Whether Mark Helfrich stays on as Oregon head coach remains to be seen. Right now, it’s probably 50-50, and the last half of the season will weigh heavily in Athletic Director Rob Mullens’ decision.
Assuming Helfrich is granted a fifth season, if he wants a sixth and beyond, he’ll need to do something he doesn’t want to do. It won’t be popular, but for the good of his tenure at Oregon, he needs to do it.
A thought put forth by Justin Myers of 750 The Game, the Ducks radio affiliate in Portland, Helfrich must put Chip Kelly in the past and leave him there. Scraping everything Kelly brought to the Oregon program won’t be an easy thing to do and a lot of fans will be turned off by it, but if the end result is wins, fans will get over it.
Ever since he got the job shortly after Kelly departed for Philadelphia, Helfrich said that nothing would change, and ultimately that might have been his biggest mistake.
Helfrich kept the same exact offense, even after Marcus Mariota left. He kept the same defensive schemes with worse players or players that didn’t fit that scheme. He even kept the Duck mantra of Win The Day.
The mantra was recently asked about by ESPN’s Tom Rinaldi, and Helfrich’s answer wasn’t exactly stellar. Fans of a team that has lost four straight with few winning prospects down the road do NOT want to hear that the coach and players are winning the day the majority of the time.
Helfrich needs to break away from all of that and formulate his own era of Duck football. Win The Day signs should come down, and Oregon should come up with something that is Helfrich’s stamp upon the program.
Each recent era of Oregon football has been distinct, starting with Rich Brooks of the late 1970s to the mid-’90s. It was a program that resembled the little guy who worked hard without much of a reward. When they did finally go to the Rose Bowl, it made that success even sweeter.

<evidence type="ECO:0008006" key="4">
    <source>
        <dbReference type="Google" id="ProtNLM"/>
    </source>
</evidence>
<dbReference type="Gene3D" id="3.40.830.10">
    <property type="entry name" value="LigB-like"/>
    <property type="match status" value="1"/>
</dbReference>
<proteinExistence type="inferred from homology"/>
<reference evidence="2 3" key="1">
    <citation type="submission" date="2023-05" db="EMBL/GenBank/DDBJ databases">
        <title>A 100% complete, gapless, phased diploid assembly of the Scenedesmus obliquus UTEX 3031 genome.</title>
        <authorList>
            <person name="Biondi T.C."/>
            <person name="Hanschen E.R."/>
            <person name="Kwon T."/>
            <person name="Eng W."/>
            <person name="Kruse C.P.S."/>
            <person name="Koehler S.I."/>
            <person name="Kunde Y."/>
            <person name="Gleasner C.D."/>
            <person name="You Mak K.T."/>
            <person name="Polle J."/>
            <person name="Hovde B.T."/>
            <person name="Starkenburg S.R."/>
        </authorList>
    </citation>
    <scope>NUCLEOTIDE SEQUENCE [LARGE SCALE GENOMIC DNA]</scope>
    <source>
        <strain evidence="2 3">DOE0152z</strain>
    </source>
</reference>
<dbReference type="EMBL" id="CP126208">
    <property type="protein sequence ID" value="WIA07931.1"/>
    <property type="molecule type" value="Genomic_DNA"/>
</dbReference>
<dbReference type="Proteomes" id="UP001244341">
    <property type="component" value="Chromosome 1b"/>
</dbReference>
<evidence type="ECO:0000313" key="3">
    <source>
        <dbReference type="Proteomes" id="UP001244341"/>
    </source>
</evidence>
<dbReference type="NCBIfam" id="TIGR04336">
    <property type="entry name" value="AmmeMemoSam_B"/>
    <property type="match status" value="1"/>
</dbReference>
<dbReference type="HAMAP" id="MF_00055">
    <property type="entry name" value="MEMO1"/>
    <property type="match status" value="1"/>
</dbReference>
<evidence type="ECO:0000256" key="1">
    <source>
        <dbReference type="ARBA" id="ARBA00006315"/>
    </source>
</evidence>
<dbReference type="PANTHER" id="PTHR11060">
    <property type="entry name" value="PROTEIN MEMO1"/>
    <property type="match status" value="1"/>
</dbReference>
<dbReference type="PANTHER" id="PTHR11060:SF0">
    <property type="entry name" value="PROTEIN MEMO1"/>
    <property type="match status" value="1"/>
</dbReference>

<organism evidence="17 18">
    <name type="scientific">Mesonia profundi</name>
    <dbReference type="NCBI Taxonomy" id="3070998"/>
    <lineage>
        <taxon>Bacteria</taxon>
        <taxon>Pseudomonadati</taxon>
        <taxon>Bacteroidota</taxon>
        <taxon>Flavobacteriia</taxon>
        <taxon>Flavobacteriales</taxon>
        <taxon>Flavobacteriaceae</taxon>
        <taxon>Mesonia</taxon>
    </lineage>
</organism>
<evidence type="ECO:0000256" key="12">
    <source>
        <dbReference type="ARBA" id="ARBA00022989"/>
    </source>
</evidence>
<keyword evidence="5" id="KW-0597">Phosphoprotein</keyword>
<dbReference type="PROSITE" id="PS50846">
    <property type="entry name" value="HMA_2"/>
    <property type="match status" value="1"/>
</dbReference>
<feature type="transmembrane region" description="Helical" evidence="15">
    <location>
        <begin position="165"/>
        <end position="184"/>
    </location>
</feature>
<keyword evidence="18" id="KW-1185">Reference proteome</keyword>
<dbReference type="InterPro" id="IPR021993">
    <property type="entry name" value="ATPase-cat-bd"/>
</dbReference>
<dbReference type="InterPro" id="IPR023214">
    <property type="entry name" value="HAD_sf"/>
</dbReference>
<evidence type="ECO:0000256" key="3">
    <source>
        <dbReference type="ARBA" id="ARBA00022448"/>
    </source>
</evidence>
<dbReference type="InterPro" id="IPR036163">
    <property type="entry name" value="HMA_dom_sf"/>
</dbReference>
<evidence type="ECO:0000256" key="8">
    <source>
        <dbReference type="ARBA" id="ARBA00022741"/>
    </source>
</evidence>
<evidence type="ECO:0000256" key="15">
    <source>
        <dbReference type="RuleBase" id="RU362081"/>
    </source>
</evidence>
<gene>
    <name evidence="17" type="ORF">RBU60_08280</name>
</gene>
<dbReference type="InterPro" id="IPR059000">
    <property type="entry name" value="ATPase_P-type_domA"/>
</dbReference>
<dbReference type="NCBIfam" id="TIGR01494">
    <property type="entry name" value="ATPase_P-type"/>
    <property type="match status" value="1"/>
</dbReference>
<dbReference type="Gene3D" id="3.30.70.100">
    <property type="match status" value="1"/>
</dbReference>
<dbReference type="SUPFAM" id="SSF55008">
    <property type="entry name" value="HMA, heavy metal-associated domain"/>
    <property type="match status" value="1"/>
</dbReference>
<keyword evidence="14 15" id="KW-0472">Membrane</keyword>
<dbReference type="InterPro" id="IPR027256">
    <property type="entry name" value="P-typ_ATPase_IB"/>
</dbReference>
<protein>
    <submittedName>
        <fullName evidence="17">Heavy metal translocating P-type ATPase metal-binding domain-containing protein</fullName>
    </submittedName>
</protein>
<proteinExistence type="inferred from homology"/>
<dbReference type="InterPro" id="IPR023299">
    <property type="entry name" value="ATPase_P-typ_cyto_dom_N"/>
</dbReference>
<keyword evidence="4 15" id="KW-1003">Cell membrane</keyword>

Next was the Mike Bellotti era, in which the goal was to make sure Oregon didn’t take a step back after that initial trip to Pasadena. The change of uniforms started with Bellotti, as did expectations. Although Bellotti never led the Ducks to another Rose Bowl, the thought that the Ducks could actually be a national title contender and have a Heisman Trophy winner originated with Bellotti. Many say Bellotti’s 2001 Oregon team could have played for the national championship, and quarterback Joey Harrington was a finalist for the Heisman.
Next came Kelly, with the innovation and unprecedented success. He took the Ducks five steps beyond Bellotti, but it was Bellotti who scouted out Kelly at New Hampshire and had the foresight to see that style of football could work at the Division I level.
Now it’s Helfrich’s turn, and it’s difficult to describe what he has brought. It’s Diet Chip. It looks like Kelly’s program, the offense looks the same, but the results are vastly different now that many of Kelly’s recruits have gone through the program.
Helfrich has been trying to plug his recruits into a system that doesn’t fit them. He’s trying to fit a square peg into a round hole, and it just doesn’t work. The Oregon coach must discover what he is as a head coach because so far, we have all seen what he’s not.
The only thing Helfrich should keep that Kelly started is to lock down what his assistant coaches and his players say in the media. They are using the media as a soundboard to vent what is wrong within the program. Assistant coaches are guaranteeing wins and players are calling each other out. Even Helfrich himself needs to button it up, as the ESPN GameDay interview showed.
The changes need to start immediately with the Cal game Friday night. A new type of Duck team better show up in Berkeley and then for the rest of the season. The Diet Chip Oregon team won’t win another game the rest of the season, and if that happens, Helfrich will never discover what kind of stamp he can put on the Oregon program.
He’ll be out of a job.